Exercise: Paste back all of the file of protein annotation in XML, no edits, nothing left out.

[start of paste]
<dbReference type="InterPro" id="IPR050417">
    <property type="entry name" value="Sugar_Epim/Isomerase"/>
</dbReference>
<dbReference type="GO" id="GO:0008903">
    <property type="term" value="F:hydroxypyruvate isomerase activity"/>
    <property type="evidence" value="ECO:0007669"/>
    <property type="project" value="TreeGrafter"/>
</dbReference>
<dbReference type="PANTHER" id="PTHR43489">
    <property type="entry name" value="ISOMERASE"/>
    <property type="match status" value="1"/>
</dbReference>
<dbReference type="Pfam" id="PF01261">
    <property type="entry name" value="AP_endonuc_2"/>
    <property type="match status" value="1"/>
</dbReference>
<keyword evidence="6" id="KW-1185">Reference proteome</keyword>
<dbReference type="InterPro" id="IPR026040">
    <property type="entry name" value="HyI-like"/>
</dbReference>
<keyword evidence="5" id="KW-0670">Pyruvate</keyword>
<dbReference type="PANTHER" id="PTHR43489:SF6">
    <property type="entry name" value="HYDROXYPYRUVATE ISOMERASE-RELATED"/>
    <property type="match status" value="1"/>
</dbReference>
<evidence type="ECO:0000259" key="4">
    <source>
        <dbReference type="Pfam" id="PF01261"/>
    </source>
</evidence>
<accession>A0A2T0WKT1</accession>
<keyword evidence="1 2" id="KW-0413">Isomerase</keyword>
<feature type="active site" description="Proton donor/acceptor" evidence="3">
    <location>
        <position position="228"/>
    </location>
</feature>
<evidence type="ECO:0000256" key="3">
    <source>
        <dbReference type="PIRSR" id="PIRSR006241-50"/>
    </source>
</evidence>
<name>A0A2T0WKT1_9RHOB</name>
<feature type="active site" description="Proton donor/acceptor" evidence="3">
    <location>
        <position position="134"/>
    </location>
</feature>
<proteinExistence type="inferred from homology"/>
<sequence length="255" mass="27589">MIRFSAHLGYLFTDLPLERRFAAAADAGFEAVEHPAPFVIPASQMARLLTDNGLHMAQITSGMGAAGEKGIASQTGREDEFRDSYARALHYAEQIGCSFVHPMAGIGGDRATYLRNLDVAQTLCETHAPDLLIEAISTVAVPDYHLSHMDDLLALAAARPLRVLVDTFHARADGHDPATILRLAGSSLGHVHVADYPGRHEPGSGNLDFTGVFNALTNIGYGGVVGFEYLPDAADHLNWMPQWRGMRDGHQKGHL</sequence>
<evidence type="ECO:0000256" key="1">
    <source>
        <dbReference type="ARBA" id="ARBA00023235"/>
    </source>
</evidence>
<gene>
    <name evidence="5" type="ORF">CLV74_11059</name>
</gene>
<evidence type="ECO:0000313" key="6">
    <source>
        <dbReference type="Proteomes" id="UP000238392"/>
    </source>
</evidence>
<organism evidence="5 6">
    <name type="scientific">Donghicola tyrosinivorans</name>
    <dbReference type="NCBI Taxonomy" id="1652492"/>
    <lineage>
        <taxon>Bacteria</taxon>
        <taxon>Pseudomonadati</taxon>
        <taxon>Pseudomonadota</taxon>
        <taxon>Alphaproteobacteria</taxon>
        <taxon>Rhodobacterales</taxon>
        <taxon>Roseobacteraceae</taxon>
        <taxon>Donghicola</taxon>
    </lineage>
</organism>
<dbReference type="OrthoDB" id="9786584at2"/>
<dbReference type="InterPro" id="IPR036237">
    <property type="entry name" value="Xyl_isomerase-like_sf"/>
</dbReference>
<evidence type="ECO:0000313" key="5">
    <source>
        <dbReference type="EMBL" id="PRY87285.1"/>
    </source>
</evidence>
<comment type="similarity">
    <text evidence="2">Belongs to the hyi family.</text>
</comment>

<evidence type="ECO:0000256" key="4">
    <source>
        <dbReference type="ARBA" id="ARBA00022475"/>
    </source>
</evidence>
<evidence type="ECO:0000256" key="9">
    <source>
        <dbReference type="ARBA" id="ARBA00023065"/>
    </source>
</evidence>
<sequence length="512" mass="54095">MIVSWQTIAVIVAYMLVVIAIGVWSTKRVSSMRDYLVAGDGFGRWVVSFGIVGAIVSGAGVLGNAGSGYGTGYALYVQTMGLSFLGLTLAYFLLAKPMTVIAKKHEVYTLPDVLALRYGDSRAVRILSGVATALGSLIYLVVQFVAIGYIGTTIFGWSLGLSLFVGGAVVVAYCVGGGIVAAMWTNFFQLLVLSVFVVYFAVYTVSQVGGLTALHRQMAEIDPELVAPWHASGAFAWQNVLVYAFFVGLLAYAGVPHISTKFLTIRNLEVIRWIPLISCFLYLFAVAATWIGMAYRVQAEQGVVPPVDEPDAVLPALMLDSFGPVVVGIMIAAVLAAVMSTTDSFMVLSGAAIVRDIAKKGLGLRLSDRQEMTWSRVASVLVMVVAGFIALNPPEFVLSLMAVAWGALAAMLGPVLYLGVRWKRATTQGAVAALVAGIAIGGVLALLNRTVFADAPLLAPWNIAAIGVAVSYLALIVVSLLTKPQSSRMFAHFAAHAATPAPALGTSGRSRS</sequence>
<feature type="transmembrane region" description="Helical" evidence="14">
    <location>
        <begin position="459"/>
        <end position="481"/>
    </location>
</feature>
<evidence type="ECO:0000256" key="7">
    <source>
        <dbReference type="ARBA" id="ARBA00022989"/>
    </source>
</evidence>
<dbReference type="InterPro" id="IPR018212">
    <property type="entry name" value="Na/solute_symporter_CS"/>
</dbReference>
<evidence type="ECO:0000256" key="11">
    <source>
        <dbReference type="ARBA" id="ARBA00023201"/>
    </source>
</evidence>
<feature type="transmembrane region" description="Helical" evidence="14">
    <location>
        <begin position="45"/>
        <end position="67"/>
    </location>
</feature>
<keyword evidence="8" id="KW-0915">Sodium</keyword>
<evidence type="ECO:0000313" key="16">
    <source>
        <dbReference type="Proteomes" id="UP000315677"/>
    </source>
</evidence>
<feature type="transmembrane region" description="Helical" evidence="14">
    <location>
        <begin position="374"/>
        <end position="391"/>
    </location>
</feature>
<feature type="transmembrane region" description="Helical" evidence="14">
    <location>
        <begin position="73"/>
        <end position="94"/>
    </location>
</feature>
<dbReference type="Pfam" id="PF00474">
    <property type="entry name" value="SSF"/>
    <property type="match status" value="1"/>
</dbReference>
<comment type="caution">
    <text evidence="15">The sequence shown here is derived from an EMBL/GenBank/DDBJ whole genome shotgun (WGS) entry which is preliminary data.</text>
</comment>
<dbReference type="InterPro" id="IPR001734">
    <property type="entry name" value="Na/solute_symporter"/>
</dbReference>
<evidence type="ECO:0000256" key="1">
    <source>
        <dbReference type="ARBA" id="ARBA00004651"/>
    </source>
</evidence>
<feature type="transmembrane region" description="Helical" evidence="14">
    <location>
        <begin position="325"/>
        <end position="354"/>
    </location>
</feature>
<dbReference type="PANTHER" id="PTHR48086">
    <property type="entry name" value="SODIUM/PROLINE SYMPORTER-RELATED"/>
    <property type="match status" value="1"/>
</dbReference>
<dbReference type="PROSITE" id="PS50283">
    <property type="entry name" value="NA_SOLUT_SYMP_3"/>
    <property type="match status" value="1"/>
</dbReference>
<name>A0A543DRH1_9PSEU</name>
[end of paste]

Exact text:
<dbReference type="InterPro" id="IPR050417">
    <property type="entry name" value="Sugar_Epim/Isomerase"/>
</dbReference>
<dbReference type="GO" id="GO:0008903">
    <property type="term" value="F:hydroxypyruvate isomerase activity"/>
    <property type="evidence" value="ECO:0007669"/>
    <property type="project" value="TreeGrafter"/>
</dbReference>
<dbReference type="PANTHER" id="PTHR43489">
    <property type="entry name" value="ISOMERASE"/>
    <property type="match status" value="1"/>
</dbReference>
<dbReference type="Pfam" id="PF01261">
    <property type="entry name" value="AP_endonuc_2"/>
    <property type="match status" value="1"/>
</dbReference>
<keyword evidence="6" id="KW-1185">Reference proteome</keyword>
<dbReference type="InterPro" id="IPR026040">
    <property type="entry name" value="HyI-like"/>
</dbReference>
<keyword evidence="5" id="KW-0670">Pyruvate</keyword>
<dbReference type="PANTHER" id="PTHR43489:SF6">
    <property type="entry name" value="HYDROXYPYRUVATE ISOMERASE-RELATED"/>
    <property type="match status" value="1"/>
</dbReference>
<evidence type="ECO:0000259" key="4">
    <source>
        <dbReference type="Pfam" id="PF01261"/>
    </source>
</evidence>
<accession>A0A2T0WKT1</accession>
<keyword evidence="1 2" id="KW-0413">Isomerase</keyword>
<feature type="active site" description="Proton donor/acceptor" evidence="3">
    <location>
        <position position="228"/>
    </location>
</feature>
<evidence type="ECO:0000256" key="3">
    <source>
        <dbReference type="PIRSR" id="PIRSR006241-50"/>
    </source>
</evidence>
<name>A0A2T0WKT1_9RHOB</name>
<feature type="active site" description="Proton donor/acceptor" evidence="3">
    <location>
        <position position="134"/>
    </location>
</feature>
<proteinExistence type="inferred from homology"/>
<sequence length="255" mass="27589">MIRFSAHLGYLFTDLPLERRFAAAADAGFEAVEHPAPFVIPASQMARLLTDNGLHMAQITSGMGAAGEKGIASQTGREDEFRDSYARALHYAEQIGCSFVHPMAGIGGDRATYLRNLDVAQTLCETHAPDLLIEAISTVAVPDYHLSHMDDLLALAAARPLRVLVDTFHARADGHDPATILRLAGSSLGHVHVADYPGRHEPGSGNLDFTGVFNALTNIGYGGVVGFEYLPDAADHLNWMPQWRGMRDGHQKGHL</sequence>
<evidence type="ECO:0000256" key="1">
    <source>
        <dbReference type="ARBA" id="ARBA00023235"/>
    </source>
</evidence>
<gene>
    <name evidence="5" type="ORF">CLV74_11059</name>
</gene>
<evidence type="ECO:0000313" key="6">
    <source>
        <dbReference type="Proteomes" id="UP000238392"/>
    </source>
</evidence>
<organism evidence="5 6">
    <name type="scientific">Donghicola tyrosinivorans</name>
    <dbReference type="NCBI Taxonomy" id="1652492"/>
    <lineage>
        <taxon>Bacteria</taxon>
        <taxon>Pseudomonadati</taxon>
        <taxon>Pseudomonadota</taxon>
        <taxon>Alphaproteobacteria</taxon>
        <taxon>Rhodobacterales</taxon>
        <taxon>Roseobacteraceae</taxon>
        <taxon>Donghicola</taxon>
    </lineage>
</organism>
<dbReference type="OrthoDB" id="9786584at2"/>
<dbReference type="InterPro" id="IPR036237">
    <property type="entry name" value="Xyl_isomerase-like_sf"/>
</dbReference>
<evidence type="ECO:0000313" key="5">
    <source>
        <dbReference type="EMBL" id="PRY87285.1"/>
    </source>
</evidence>
<comment type="similarity">
    <text evidence="2">Belongs to the hyi family.</text>
</comment>

<evidence type="ECO:0000256" key="4">
    <source>
        <dbReference type="ARBA" id="ARBA00022475"/>
    </source>
</evidence>
<evidence type="ECO:0000256" key="9">
    <source>
        <dbReference type="ARBA" id="ARBA00023065"/>
    </source>
</evidence>
<sequence length="512" mass="54095">MIVSWQTIAVIVAYMLVVIAIGVWSTKRVSSMRDYLVAGDGFGRWVVSFGIVGAIVSGAGVLGNAGSGYGTGYALYVQTMGLSFLGLTLAYFLLAKPMTVIAKKHEVYTLPDVLALRYGDSRAVRILSGVATALGSLIYLVVQFVAIGYIGTTIFGWSLGLSLFVGGAVVVAYCVGGGIVAAMWTNFFQLLVLSVFVVYFAVYTVSQVGGLTALHRQMAEIDPELVAPWHASGAFAWQNVLVYAFFVGLLAYAGVPHISTKFLTIRNLEVIRWIPLISCFLYLFAVAATWIGMAYRVQAEQGVVPPVDEPDAVLPALMLDSFGPVVVGIMIAAVLAAVMSTTDSFMVLSGAAIVRDIAKKGLGLRLSDRQEMTWSRVASVLVMVVAGFIALNPPEFVLSLMAVAWGALAAMLGPVLYLGVRWKRATTQGAVAALVAGIAIGGVLALLNRTVFADAPLLAPWNIAAIGVAVSYLALIVVSLLTKPQSSRMFAHFAAHAATPAPALGTSGRSRS</sequence>
<feature type="transmembrane region" description="Helical" evidence="14">
    <location>
        <begin position="459"/>
        <end position="481"/>
    </location>
</feature>
<evidence type="ECO:0000256" key="7">
    <source>
        <dbReference type="ARBA" id="ARBA00022989"/>
    </source>
</evidence>
<dbReference type="InterPro" id="IPR018212">
    <property type="entry name" value="Na/solute_symporter_CS"/>
</dbReference>
<evidence type="ECO:0000256" key="11">
    <source>
        <dbReference type="ARBA" id="ARBA00023201"/>
    </source>
</evidence>
<feature type="transmembrane region" description="Helical" evidence="14">
    <location>
        <begin position="45"/>
        <end position="67"/>
    </location>
</feature>
<keyword evidence="8" id="KW-0915">Sodium</keyword>
<evidence type="ECO:0000313" key="16">
    <source>
        <dbReference type="Proteomes" id="UP000315677"/>
    </source>
</evidence>
<feature type="transmembrane region" description="Helical" evidence="14">
    <location>
        <begin position="374"/>
        <end position="391"/>
    </location>
</feature>
<feature type="transmembrane region" description="Helical" evidence="14">
    <location>
        <begin position="73"/>
        <end position="94"/>
    </location>
</feature>
<dbReference type="Pfam" id="PF00474">
    <property type="entry name" value="SSF"/>
    <property type="match status" value="1"/>
</dbReference>
<comment type="caution">
    <text evidence="15">The sequence shown here is derived from an EMBL/GenBank/DDBJ whole genome shotgun (WGS) entry which is preliminary data.</text>
</comment>
<dbReference type="InterPro" id="IPR001734">
    <property type="entry name" value="Na/solute_symporter"/>
</dbReference>
<evidence type="ECO:0000256" key="1">
    <source>
        <dbReference type="ARBA" id="ARBA00004651"/>
    </source>
</evidence>
<feature type="transmembrane region" description="Helical" evidence="14">
    <location>
        <begin position="325"/>
        <end position="354"/>
    </location>
</feature>
<dbReference type="PANTHER" id="PTHR48086">
    <property type="entry name" value="SODIUM/PROLINE SYMPORTER-RELATED"/>
    <property type="match status" value="1"/>
</dbReference>
<dbReference type="PROSITE" id="PS50283">
    <property type="entry name" value="NA_SOLUT_SYMP_3"/>
    <property type="match status" value="1"/>
</dbReference>
<name>A0A543DRH1_9PSEU</name>